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Deal Due Diligence: what goes wrong and why?

We can all think of deals which have gone wrong, and the reasons for failure are many. Post-mortem analysis suggests a need for rigorous and independent due diligence.

In the oil and gas world, acquisition of assets rather than companies are commonplace. Companies selling assets will often hire specialist advisors to market their assets, prepare Information Memoranda (IM) and host datarooms. What you read in the IM looks something like a cupboard full of goodies that you would like to buy.  But don’t forget, what you read in the IM is the Sales Case. It includes all the upside opportunities the seller can think of. Not all of them are really going to happen. Their mission is clear: to market the assets to the widest audience of suitable potential buyers and fetch the highest price for the seller.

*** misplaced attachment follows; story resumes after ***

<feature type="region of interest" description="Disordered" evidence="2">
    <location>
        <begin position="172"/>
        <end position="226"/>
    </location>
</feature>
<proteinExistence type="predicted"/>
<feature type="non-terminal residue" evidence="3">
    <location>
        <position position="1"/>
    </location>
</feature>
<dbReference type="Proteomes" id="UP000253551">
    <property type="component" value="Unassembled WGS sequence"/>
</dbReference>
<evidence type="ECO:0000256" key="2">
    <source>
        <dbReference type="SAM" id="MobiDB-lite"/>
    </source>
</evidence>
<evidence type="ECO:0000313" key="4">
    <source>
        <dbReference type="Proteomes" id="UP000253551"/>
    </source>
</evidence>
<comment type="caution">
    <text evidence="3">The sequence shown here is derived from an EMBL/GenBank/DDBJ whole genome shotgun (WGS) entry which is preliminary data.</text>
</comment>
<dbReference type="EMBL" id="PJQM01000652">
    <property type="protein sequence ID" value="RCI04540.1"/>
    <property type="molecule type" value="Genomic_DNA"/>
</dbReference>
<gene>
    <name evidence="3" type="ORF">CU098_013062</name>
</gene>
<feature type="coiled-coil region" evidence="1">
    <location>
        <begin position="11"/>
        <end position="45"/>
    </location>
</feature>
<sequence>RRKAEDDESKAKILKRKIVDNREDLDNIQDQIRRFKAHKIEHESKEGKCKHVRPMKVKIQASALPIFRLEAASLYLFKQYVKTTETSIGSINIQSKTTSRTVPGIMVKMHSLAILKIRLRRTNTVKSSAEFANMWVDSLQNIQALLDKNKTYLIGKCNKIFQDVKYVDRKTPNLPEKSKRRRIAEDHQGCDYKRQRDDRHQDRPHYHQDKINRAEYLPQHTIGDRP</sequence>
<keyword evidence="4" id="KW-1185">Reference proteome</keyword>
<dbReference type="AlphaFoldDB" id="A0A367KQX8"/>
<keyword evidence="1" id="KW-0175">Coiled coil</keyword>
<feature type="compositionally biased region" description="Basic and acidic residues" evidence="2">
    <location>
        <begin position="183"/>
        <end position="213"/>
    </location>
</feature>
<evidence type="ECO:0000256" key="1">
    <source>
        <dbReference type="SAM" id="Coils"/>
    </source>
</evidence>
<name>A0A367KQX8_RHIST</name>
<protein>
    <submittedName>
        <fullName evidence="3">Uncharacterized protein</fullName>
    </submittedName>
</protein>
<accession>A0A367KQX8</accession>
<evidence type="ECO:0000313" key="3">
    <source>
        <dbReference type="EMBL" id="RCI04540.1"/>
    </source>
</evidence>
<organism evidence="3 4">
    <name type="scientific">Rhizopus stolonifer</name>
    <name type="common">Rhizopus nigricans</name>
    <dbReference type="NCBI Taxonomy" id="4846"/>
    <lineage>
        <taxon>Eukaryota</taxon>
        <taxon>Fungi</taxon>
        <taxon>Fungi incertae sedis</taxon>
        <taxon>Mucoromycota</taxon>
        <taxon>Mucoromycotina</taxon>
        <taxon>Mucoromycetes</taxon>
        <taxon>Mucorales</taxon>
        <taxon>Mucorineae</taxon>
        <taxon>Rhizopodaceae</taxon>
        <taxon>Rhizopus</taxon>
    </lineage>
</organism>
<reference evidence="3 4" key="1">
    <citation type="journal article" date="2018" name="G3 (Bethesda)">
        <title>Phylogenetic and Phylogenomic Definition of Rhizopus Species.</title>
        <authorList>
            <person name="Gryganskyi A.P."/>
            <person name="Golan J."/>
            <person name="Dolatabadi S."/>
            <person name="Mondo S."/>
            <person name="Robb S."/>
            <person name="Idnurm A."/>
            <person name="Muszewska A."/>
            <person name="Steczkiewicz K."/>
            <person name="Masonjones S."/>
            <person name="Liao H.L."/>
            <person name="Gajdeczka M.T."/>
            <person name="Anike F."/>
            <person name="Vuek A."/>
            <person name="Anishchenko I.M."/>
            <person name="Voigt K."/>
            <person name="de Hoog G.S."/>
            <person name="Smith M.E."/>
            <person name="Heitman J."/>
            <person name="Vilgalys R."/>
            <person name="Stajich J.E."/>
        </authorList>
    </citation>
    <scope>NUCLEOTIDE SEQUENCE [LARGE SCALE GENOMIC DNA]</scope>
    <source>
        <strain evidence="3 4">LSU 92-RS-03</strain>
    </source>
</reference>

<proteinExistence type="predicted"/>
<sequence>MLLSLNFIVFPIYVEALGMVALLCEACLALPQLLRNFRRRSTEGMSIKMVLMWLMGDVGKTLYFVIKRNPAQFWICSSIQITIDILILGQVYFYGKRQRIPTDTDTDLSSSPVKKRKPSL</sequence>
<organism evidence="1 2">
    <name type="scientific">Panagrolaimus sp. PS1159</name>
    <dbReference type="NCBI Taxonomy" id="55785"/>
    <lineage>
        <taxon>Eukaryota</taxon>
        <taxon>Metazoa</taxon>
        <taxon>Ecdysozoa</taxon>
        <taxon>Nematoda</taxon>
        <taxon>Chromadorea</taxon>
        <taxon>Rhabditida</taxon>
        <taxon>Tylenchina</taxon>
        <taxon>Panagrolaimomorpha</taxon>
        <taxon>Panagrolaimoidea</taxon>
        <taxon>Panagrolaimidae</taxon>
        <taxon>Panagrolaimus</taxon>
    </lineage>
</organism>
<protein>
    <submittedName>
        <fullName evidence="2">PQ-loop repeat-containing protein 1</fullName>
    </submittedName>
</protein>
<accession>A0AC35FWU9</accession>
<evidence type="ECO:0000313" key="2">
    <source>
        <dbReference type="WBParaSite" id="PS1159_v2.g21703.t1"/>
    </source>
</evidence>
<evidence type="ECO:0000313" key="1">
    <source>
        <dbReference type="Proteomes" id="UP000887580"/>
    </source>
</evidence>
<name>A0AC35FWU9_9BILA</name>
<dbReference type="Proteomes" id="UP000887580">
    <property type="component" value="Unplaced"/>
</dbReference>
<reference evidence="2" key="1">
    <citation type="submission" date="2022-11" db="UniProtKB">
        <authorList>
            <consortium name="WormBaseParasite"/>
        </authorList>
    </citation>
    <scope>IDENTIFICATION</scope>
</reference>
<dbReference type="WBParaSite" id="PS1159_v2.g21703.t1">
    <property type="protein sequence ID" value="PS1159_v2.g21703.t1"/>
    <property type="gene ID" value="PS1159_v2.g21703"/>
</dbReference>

On the buy side, things are more difficult. There is always considerable uncertainty in the resource volumes and value of an E&P asset. The “winner’s curse” risk is that the highest bidder is the one that is most optimistic, or more often, has failed to identify critical risks and hence overpays for an asset. Failed acquisitions often occur due to failures in the Due Diligence process to properly assess the downside risks inherent in an asset.


Unearthing problems that were not evident at the start

Some companies will assemble their due diligence teams from their experienced staff members.

Often, those staff are already overstretched with their day-to-day responsibilities, and companies will hire external teams of legal, tax, finance and technical experts to perform the Due Diligence.

Over the years, Rockflow Resources have provided expert multi-disciplinary teams to perform technical due diligence on a large number of assets throughout the world. More often than not, our work unearths problems that are not evident in the vendor’s sales case, or even the in dataroom, often resulting in a decision not to make a bid on an asset. This might be the best outcome for the bidder, but not so good for the seller.


Why do you need Due Diligence?

The need to perform Due Diligence is self-evident. The more interesting question in cases of failed acquisitions is